Is moderate alcohol consumption the key to living beyond 90?
Recently there has been a lot in the news about how moderate drinking could actually help you live longer. A study conducted by the University of California linked the consumption of moderate amounts of both coffee and alcohol to people living a longer life. This notion goes against everything the NHS tells us about living healthy, so is it really true? Let’s take a look.
What the research says
In the study, the researchers looked at around 1,700 nonagenarians to see if they could find related traits that were common in people living past 90. The results shocked the medical community and have caused quite a stir worldwide.
The data showed that those who drank around two glasses of beer or wine each day decreased the chance of an earlier death by 18 per cent. As well as that, the figures suggested that two cups of coffee a day could reduce premature death by 10 per cent, and that those who were overweight in their 70’s actually lived longer than those at a healthy weight or who were underweight at 70.
In line with public health advice, the study did concur that regular exercise served to prolong life and suggested that being busy with hobbies and having a good social life could help too.
Could it be true?
It seems that, as a species, we’re determined to validate our love of a couple of drinks. Over the years there have been many studies conducted about moderate drinking, many of which came back with positive results.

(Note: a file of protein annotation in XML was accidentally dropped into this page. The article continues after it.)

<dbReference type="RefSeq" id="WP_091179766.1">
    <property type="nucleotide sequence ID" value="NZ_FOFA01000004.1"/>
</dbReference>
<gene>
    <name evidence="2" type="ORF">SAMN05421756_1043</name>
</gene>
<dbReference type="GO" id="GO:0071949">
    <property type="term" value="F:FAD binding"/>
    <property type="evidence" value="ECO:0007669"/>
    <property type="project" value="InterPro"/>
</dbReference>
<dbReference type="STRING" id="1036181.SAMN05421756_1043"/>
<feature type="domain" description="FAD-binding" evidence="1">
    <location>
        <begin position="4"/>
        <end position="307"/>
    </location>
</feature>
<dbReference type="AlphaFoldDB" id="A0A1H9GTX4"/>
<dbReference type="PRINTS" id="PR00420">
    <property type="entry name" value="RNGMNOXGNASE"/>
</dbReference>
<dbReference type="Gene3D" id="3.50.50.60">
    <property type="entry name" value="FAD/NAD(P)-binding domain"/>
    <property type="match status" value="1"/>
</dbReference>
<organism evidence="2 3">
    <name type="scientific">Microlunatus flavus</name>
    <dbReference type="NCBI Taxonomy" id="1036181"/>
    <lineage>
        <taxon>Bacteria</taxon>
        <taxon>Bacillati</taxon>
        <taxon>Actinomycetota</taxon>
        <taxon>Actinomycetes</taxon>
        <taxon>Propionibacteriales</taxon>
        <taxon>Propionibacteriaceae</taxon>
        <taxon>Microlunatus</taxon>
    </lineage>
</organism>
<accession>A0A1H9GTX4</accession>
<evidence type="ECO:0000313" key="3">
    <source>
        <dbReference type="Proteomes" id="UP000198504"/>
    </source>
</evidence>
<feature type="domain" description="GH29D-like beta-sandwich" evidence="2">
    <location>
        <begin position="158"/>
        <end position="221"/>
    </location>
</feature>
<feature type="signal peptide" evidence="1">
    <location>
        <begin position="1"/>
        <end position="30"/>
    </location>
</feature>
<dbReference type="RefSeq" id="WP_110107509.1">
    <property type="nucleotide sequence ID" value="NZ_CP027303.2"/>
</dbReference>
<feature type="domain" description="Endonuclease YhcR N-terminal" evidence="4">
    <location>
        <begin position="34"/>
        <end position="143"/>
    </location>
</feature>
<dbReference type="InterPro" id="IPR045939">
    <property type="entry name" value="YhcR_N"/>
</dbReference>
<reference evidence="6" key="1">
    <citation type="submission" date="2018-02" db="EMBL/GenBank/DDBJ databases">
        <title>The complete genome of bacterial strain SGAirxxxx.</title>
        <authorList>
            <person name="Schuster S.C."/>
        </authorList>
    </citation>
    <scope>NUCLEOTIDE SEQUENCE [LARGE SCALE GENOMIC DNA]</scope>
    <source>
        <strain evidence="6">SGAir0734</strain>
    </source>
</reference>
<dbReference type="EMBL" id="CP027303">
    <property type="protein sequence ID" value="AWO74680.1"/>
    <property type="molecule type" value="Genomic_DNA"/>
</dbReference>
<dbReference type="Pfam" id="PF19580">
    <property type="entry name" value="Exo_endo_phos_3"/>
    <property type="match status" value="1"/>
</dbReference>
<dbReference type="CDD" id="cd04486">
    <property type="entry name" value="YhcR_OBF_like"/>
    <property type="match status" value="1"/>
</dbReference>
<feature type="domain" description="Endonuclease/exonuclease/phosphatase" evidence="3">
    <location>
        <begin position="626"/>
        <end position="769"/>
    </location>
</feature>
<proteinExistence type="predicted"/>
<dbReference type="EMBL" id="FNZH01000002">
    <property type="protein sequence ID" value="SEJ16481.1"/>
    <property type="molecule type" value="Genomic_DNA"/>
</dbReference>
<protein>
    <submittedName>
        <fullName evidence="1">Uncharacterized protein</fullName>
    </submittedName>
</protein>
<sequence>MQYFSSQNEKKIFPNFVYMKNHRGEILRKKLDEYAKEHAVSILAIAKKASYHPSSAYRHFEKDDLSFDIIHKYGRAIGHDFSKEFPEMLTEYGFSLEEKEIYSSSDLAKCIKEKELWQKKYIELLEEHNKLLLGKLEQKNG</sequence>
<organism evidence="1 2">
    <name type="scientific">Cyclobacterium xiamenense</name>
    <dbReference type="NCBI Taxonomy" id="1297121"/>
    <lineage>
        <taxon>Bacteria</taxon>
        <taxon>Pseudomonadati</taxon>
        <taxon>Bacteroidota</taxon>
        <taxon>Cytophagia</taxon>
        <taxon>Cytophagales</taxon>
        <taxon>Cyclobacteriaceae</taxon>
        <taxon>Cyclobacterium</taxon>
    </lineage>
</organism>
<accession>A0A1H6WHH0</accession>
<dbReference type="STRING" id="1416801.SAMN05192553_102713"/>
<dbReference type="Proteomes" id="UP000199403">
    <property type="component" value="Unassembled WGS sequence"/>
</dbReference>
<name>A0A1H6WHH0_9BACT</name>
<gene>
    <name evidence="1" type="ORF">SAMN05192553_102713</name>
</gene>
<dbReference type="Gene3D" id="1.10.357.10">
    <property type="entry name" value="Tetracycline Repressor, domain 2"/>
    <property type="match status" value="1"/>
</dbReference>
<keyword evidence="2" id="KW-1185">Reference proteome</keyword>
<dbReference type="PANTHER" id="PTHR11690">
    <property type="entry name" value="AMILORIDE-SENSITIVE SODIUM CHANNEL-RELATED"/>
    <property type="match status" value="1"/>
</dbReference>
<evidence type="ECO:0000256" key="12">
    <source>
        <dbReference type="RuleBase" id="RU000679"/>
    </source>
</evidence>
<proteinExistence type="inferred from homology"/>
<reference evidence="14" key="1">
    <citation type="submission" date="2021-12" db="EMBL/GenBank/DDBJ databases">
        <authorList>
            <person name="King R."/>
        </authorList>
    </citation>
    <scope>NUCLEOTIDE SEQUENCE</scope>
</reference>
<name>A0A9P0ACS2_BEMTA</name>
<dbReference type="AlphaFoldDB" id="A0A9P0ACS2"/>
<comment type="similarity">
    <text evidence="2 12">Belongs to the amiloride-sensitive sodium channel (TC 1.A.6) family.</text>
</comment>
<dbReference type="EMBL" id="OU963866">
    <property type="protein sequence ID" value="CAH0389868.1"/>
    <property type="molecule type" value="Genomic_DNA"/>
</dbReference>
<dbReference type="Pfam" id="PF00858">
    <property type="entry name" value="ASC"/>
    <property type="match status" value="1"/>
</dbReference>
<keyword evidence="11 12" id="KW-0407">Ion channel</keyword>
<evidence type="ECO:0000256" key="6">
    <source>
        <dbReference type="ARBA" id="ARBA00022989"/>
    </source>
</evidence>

A study in 2015 suggested moderate drinking, in particular of red wine, led to decreased risk of problems with the heart and of developing diabetes. Another study in 2016 seemed to back this up, showing moderate wine drinking to be beneficial for diabetes, osteoporosis and even neurological diseases such as dementia.
However, despite a handful pro-alcohol studies suggesting a benefit, there is far more research available which claims completely the opposite. Alcohol has been proven to affect all systems in the body, although the most badly affected is the liver which has to clean and filter your blood. Over time, alcohol will damage the liver and can cause fatty liver disease, hepatitis or cirrhosis.
Drinking can also affect the heart, as it increases blood pressure making the heart work harder. It has also been linked to cancers of the mouth, oesophagus, stomach, bowel and breast, and can cause deficiencies in vitamin B12 which can cause permanent memory loss. These facts are backed up by years of data from the NHS and are widely accepted by the medical community as being true.
So, what’s the truth?
While it’s impossible for us to say definitively that alcohol will or will not help you live longer, the one thing we can take from this recent news is that moderation is key. Current guidelines recommend no more than 14 units in a week, and that at least two days of the week are completely alcohol free.
Here at Westgate, we don’t believe in banning those things which make people happy. If our residents enjoy a drink, we absolutely allow them a glass of wine or a beer. However, we also understand the risks of overdoing things, and will do everything we can to help our residents manage their alcohol intake appropriately. For more information on alcohol in our home, please talk to a member of the team.